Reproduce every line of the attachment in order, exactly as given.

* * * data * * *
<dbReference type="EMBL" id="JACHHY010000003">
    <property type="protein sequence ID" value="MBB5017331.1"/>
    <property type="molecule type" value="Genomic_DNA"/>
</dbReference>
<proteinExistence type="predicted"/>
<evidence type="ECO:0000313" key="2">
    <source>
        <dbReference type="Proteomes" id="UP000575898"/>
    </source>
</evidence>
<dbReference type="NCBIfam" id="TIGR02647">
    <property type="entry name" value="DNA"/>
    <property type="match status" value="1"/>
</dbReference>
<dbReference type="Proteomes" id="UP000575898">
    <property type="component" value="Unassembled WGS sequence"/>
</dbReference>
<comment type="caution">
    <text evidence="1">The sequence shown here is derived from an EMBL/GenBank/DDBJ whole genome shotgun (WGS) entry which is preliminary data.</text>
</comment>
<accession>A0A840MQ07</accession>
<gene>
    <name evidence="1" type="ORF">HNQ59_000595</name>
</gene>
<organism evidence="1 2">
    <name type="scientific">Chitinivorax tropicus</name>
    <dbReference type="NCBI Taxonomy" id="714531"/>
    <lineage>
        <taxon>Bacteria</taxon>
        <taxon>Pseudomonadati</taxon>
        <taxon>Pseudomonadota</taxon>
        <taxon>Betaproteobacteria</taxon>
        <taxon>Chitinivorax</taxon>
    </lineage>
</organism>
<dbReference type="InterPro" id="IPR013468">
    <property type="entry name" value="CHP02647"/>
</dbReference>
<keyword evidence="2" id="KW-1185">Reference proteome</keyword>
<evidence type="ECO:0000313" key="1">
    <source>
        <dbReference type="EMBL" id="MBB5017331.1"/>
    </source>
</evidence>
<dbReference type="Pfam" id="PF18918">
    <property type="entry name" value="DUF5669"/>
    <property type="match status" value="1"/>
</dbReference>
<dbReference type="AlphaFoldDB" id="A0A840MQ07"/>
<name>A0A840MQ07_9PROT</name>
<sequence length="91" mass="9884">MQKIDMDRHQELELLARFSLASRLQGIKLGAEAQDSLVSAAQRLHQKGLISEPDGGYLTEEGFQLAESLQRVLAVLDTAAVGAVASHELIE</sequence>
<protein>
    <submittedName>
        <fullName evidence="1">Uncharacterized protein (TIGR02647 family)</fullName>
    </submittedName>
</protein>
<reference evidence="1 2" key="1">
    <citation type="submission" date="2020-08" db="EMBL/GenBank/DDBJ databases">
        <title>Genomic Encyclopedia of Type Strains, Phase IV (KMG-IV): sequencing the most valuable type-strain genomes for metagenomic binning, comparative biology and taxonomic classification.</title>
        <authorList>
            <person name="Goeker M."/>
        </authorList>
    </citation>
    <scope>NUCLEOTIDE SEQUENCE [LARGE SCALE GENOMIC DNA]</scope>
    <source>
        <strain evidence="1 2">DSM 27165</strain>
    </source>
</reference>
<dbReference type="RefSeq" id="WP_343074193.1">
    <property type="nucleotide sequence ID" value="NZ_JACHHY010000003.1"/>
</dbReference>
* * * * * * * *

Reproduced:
<dbReference type="EMBL" id="JACHHY010000003">
    <property type="protein sequence ID" value="MBB5017331.1"/>
    <property type="molecule type" value="Genomic_DNA"/>
</dbReference>
<proteinExistence type="predicted"/>
<evidence type="ECO:0000313" key="2">
    <source>
        <dbReference type="Proteomes" id="UP000575898"/>
    </source>
</evidence>
<dbReference type="NCBIfam" id="TIGR02647">
    <property type="entry name" value="DNA"/>
    <property type="match status" value="1"/>
</dbReference>
<dbReference type="Proteomes" id="UP000575898">
    <property type="component" value="Unassembled WGS sequence"/>
</dbReference>
<comment type="caution">
    <text evidence="1">The sequence shown here is derived from an EMBL/GenBank/DDBJ whole genome shotgun (WGS) entry which is preliminary data.</text>
</comment>
<accession>A0A840MQ07</accession>
<gene>
    <name evidence="1" type="ORF">HNQ59_000595</name>
</gene>
<organism evidence="1 2">
    <name type="scientific">Chitinivorax tropicus</name>
    <dbReference type="NCBI Taxonomy" id="714531"/>
    <lineage>
        <taxon>Bacteria</taxon>
        <taxon>Pseudomonadati</taxon>
        <taxon>Pseudomonadota</taxon>
        <taxon>Betaproteobacteria</taxon>
        <taxon>Chitinivorax</taxon>
    </lineage>
</organism>
<dbReference type="InterPro" id="IPR013468">
    <property type="entry name" value="CHP02647"/>
</dbReference>
<keyword evidence="2" id="KW-1185">Reference proteome</keyword>
<evidence type="ECO:0000313" key="1">
    <source>
        <dbReference type="EMBL" id="MBB5017331.1"/>
    </source>
</evidence>
<dbReference type="Pfam" id="PF18918">
    <property type="entry name" value="DUF5669"/>
    <property type="match status" value="1"/>
</dbReference>
<dbReference type="AlphaFoldDB" id="A0A840MQ07"/>
<name>A0A840MQ07_9PROT</name>
<sequence length="91" mass="9884">MQKIDMDRHQELELLARFSLASRLQGIKLGAEAQDSLVSAAQRLHQKGLISEPDGGYLTEEGFQLAESLQRVLAVLDTAAVGAVASHELIE</sequence>
<protein>
    <submittedName>
        <fullName evidence="1">Uncharacterized protein (TIGR02647 family)</fullName>
    </submittedName>
</protein>
<reference evidence="1 2" key="1">
    <citation type="submission" date="2020-08" db="EMBL/GenBank/DDBJ databases">
        <title>Genomic Encyclopedia of Type Strains, Phase IV (KMG-IV): sequencing the most valuable type-strain genomes for metagenomic binning, comparative biology and taxonomic classification.</title>
        <authorList>
            <person name="Goeker M."/>
        </authorList>
    </citation>
    <scope>NUCLEOTIDE SEQUENCE [LARGE SCALE GENOMIC DNA]</scope>
    <source>
        <strain evidence="1 2">DSM 27165</strain>
    </source>
</reference>
<dbReference type="RefSeq" id="WP_343074193.1">
    <property type="nucleotide sequence ID" value="NZ_JACHHY010000003.1"/>
</dbReference>